And as a sidenote... if you really want a million thirteen-year-olds to get interested in programming, include some sort of simple framework or library to allow writing games. Beginning programmers need to be able to do something without having to
  • by FunkyELF (609131) on Wednesday September 07, 2011 @04:27PM (#37332286)

    Have you thought about creating cases for these things?
    A keyboard would make a good case, possibly with a USB hub built in.

  • There have been unofficial statements that certain parts of the kernel and userspace, driving certain pieces of the SoC like the 3D rasterizer, will not have any corresponding source code available and will only be made available as licensed binary blobs.

    Can we get an official statement on the matter? What's your stance on open drivers, and why are you for/opposed to them?

    ~ C.

    • by Microlith (54737)

      This is virtually a given, and pretty much a universality among mobile GPUs and mobile SoCs. The only vendor of graphics cores that does release all of their source code is Intel. And in the end I don't believe Eben or anyone at the Raspberry Pi project have any say in the matter.

  • As far as I can tell the system has a rather uncommon and interesting booting method. Will there be technical documentation available for developers of other operating systems who want to write a port for the Raspberry Pi? You can't fully learn how to program a system if you don't know how to boot.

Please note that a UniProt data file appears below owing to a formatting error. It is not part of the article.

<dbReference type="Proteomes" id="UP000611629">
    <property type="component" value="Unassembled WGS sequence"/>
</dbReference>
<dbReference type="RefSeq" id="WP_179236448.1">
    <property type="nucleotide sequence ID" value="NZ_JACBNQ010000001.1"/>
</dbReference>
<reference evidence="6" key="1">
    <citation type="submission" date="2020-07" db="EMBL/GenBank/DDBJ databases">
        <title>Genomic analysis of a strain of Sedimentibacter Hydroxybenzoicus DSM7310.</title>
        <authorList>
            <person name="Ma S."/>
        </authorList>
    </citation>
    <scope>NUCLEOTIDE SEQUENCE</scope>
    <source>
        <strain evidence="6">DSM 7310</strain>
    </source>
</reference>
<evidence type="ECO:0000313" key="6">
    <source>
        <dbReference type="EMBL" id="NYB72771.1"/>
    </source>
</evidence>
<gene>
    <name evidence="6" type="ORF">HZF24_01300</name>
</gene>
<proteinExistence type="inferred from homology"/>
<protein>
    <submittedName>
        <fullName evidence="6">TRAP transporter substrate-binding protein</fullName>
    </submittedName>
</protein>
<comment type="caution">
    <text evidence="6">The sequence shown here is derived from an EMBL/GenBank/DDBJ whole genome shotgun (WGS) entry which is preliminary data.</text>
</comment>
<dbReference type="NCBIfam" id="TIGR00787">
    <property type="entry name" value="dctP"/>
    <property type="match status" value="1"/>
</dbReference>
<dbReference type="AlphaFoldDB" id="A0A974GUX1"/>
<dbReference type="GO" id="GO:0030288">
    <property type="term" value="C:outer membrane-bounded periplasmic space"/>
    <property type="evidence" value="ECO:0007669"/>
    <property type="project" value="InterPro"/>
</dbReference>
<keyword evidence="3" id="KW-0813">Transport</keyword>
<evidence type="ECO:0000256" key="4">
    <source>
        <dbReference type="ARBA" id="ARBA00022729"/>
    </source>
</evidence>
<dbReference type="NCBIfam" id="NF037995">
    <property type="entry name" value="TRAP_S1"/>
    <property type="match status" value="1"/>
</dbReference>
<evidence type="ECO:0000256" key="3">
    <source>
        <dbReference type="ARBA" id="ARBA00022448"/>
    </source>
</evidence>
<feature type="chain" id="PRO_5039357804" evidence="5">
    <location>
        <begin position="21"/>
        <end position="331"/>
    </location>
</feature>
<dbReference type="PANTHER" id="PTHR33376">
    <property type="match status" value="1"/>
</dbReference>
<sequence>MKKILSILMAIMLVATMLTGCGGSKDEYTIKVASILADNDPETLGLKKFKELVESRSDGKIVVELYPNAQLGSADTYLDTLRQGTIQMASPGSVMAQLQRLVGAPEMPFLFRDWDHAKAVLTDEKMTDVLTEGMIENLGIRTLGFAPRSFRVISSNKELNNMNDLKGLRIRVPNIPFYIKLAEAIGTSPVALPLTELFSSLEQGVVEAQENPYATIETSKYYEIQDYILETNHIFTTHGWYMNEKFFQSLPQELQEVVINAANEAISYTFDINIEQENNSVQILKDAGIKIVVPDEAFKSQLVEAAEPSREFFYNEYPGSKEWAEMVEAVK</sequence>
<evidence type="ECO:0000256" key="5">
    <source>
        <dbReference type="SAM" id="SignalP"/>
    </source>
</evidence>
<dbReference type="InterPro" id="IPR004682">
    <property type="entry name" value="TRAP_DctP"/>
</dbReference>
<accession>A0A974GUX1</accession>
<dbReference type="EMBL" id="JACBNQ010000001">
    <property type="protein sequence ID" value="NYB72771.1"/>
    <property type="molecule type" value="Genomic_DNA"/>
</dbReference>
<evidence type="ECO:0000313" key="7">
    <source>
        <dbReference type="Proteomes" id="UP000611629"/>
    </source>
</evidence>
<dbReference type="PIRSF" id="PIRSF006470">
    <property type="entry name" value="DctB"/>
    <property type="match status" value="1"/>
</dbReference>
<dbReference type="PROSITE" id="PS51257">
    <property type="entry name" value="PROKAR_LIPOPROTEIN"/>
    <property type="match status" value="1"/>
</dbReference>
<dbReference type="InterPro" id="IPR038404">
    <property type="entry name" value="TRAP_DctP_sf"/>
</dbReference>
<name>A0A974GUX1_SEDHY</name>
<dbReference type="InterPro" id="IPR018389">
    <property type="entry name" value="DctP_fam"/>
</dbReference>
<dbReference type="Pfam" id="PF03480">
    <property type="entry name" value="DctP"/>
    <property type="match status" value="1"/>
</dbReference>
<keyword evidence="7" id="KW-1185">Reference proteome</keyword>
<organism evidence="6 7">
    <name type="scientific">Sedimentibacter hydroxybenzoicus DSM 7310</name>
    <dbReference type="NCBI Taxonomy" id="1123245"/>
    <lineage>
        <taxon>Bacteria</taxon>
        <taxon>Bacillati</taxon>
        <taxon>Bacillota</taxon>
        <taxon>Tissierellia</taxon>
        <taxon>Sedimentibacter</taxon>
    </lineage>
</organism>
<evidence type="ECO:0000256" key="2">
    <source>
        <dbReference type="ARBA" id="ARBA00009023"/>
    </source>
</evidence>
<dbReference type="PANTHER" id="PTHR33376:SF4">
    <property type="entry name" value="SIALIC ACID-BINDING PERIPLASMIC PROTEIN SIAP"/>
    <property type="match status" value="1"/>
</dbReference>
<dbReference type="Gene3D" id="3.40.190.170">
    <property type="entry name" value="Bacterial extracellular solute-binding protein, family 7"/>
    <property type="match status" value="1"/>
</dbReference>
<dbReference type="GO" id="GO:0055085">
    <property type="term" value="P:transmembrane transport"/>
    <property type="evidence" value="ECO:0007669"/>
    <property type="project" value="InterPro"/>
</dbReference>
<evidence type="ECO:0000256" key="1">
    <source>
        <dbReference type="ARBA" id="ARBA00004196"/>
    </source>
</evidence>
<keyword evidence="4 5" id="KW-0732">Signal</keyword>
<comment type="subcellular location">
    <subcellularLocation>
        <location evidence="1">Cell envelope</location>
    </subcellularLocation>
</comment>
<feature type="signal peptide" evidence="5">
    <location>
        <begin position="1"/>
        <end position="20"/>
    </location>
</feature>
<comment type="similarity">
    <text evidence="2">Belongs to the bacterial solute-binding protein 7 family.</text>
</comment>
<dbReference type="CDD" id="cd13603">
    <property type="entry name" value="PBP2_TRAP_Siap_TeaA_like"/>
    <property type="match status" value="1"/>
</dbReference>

• Did you chose those names as a homage to the BBC Micro Model A and Model B?

  • Will there be a pinout available for hardware I2C, SPI, RS-232, USB and so on that aren't brought out to headers? Will there be open drivers for the above peripherals? How about real time clock and things like that.

    Or will people be stuck having to run bitbanged communications like on other hacked Broadcom stuff, because there is no information available to use the hardware peripherals, at least without a NDA and (presumably) a large cheque. That and having to run an ancient kernel to use the broadcom binar

    • There will be GPIO/I2C/SPI pins on the board and enough info to use those; no clue about extra connectors available directly off the CPU though, probably not that easy to get to anyway.
      I think the Pi has no RTC.
      The video firmware will be the usual binary blob, the drivers might be closed source too, unless Broadcom changes their mind (not an R.Pi decision)

      (I'm not working for R.Pi, just following closely)

  • I just want to know when I can get my greedy little hands on one ?
  • Will there be any documentation on writing custom firmwares for the Broadcom VideoCore IV chip? It seems to be a very cool GPU especially that it is fully programmable.